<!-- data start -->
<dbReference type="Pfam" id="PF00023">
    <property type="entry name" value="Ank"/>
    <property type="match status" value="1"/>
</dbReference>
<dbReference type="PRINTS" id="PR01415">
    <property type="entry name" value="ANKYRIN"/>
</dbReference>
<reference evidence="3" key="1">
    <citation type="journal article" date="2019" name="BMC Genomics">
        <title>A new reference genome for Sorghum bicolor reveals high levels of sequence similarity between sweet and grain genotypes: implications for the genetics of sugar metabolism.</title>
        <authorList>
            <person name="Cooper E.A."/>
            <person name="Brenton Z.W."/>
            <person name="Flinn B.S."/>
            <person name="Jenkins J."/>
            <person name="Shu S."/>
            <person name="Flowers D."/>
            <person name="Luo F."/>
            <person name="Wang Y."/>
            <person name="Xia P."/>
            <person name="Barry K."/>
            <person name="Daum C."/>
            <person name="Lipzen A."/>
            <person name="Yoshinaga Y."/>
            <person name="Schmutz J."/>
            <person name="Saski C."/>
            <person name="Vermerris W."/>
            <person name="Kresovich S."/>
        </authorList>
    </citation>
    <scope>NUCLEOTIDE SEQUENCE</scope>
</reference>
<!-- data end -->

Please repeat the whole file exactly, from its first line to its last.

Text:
<dbReference type="Pfam" id="PF00023">
    <property type="entry name" value="Ank"/>
    <property type="match status" value="1"/>
</dbReference>
<dbReference type="PRINTS" id="PR01415">
    <property type="entry name" value="ANKYRIN"/>
</dbReference>
<reference evidence="3" key="1">
    <citation type="journal article" date="2019" name="BMC Genomics">
        <title>A new reference genome for Sorghum bicolor reveals high levels of sequence similarity between sweet and grain genotypes: implications for the genetics of sugar metabolism.</title>
        <authorList>
            <person name="Cooper E.A."/>
            <person name="Brenton Z.W."/>
            <person name="Flinn B.S."/>
            <person name="Jenkins J."/>
            <person name="Shu S."/>
            <person name="Flowers D."/>
            <person name="Luo F."/>
            <person name="Wang Y."/>
            <person name="Xia P."/>
            <person name="Barry K."/>
            <person name="Daum C."/>
            <person name="Lipzen A."/>
            <person name="Yoshinaga Y."/>
            <person name="Schmutz J."/>
            <person name="Saski C."/>
            <person name="Vermerris W."/>
            <person name="Kresovich S."/>
        </authorList>
    </citation>
    <scope>NUCLEOTIDE SEQUENCE</scope>
</reference>